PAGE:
To do so we have simulated our Evacuated Tube Solar Collectors, in Quebec City (QC) area for 8760 hours per year using Quebec weather data. HTF circulating in the Solar Panels is Solar Propylene Glycol (50% concentration - Operating Temperature Range -46°C (-15°F) to 163°C (325°F) and a stagnation temperature of 219°C (425°F) in a closed loop Circuit). HTF gets heated by Evacuated Tubes and Heat Sea Water via a Shell and Tube or Flat Plate Titanium Heat Exchanger. A sample of the obtained result is shown below:

The above photo presents simulation results for the First day of January and shows thermal cascading process: Temperature increases and thermal efficiency decreases from one panel to the next one in series (when moving along Heat Transfer Fluid flow). For an Entering temperature of 4°C (39.2°F), HTF leaves the row of six panels at 80.3 °C (176.54 °F) when Solar Radiation Intensity of 49 degree titled panel is around 800 Watts/m². Leaving HTF temperature changes with changing solar radiation intensity on hourly basis. To maintain a constant temperature output, HTF flow can be either increased or decreased by a temperature controller (simulation was done with 0.5 US GPM HTF flow through the 6 panels series).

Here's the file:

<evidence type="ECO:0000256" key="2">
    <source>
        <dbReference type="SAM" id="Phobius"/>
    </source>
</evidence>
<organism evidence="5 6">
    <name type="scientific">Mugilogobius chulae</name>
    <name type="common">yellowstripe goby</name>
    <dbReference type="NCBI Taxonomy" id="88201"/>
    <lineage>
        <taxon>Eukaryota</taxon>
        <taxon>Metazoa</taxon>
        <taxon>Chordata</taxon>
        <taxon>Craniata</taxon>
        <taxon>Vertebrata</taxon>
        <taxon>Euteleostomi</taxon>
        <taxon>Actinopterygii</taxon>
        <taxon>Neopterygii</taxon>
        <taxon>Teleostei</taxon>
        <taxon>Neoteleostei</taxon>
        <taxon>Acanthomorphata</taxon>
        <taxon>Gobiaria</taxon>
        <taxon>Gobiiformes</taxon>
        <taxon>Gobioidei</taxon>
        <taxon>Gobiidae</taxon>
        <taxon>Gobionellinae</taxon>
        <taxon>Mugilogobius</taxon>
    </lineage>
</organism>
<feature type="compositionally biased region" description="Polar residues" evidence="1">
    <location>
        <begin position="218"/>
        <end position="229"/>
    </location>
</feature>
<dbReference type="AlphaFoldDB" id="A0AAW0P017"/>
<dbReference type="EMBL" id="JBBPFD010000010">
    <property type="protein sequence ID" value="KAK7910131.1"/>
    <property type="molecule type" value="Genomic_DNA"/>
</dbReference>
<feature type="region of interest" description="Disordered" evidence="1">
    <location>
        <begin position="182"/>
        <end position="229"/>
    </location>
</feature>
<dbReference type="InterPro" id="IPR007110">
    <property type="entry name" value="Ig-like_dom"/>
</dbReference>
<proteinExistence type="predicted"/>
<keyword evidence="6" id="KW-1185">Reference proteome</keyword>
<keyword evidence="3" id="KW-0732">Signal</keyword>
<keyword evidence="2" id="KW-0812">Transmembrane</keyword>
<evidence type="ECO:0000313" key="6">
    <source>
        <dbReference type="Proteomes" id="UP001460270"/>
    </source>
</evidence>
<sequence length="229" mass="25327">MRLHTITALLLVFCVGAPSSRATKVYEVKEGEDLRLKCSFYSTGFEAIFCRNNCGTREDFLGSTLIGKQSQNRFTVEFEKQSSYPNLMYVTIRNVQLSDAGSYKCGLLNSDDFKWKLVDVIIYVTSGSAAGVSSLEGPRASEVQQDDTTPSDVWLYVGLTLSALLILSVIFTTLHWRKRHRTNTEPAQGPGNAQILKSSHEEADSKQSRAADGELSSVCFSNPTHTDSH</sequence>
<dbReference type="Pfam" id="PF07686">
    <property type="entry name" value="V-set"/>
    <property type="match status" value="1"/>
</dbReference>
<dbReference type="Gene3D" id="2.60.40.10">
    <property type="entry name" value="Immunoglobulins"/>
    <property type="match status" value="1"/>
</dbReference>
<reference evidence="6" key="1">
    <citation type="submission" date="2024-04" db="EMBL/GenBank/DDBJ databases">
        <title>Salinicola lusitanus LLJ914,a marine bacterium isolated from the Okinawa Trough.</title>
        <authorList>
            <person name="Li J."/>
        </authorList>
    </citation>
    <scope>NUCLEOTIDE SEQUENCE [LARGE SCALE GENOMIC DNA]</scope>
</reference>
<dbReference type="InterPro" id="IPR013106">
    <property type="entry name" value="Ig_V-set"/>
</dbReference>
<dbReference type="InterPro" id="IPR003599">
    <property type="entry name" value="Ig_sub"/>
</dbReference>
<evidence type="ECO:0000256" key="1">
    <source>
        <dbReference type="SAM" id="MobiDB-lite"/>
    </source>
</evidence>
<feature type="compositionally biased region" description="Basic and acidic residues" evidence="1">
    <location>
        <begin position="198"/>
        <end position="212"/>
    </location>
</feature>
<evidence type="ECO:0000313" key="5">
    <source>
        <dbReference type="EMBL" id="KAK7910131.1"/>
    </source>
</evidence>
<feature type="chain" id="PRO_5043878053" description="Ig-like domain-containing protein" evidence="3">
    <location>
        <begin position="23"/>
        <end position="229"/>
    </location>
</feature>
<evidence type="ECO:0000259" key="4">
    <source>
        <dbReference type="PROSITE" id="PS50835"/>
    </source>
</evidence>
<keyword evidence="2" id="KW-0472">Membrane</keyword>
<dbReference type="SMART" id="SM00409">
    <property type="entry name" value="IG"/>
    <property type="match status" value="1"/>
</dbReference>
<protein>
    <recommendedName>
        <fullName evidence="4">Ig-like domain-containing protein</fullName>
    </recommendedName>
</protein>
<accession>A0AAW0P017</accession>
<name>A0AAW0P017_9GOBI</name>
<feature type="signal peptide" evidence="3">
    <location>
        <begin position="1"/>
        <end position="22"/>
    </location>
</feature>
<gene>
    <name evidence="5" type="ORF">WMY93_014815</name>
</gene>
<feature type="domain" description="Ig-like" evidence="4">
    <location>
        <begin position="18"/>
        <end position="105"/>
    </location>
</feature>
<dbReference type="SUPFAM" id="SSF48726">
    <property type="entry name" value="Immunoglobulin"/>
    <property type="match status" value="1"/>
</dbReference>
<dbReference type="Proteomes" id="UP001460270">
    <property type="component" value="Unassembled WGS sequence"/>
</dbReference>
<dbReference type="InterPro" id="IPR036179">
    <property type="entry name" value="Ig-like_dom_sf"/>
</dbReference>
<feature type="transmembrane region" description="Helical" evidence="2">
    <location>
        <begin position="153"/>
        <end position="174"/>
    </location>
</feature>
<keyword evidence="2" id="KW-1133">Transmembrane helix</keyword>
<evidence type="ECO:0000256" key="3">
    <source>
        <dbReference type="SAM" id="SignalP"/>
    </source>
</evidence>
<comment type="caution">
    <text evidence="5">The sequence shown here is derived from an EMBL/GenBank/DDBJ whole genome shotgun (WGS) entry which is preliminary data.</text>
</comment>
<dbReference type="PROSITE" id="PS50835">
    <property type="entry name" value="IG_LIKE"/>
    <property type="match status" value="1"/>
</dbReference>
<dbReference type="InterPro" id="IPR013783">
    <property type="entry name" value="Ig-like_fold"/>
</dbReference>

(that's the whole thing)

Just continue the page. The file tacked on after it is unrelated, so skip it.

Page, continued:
The above photo presents simulation result for the end of June. Here too, Temperature increases and thermal efficiency decreases from one panel to the next one in series (when moving along the flow of  Heat Transfer Fluid). For an Entering temperature of 4°C (39.2°F), HTF leaves the row of six panels at 92.43 °C (198.37 °F) when Solar Radiation Intensity of 49 degree titled panel is around 1000 Watts/m². Leaving HTF temperature changes with changing solar radiation intensity on hourly basis. To maintain a constant temperature output, HTF flow can be either increased or decreased by a temperature controller (simulation was done with 0.55 US GPM HTF flow through the 6 panels series).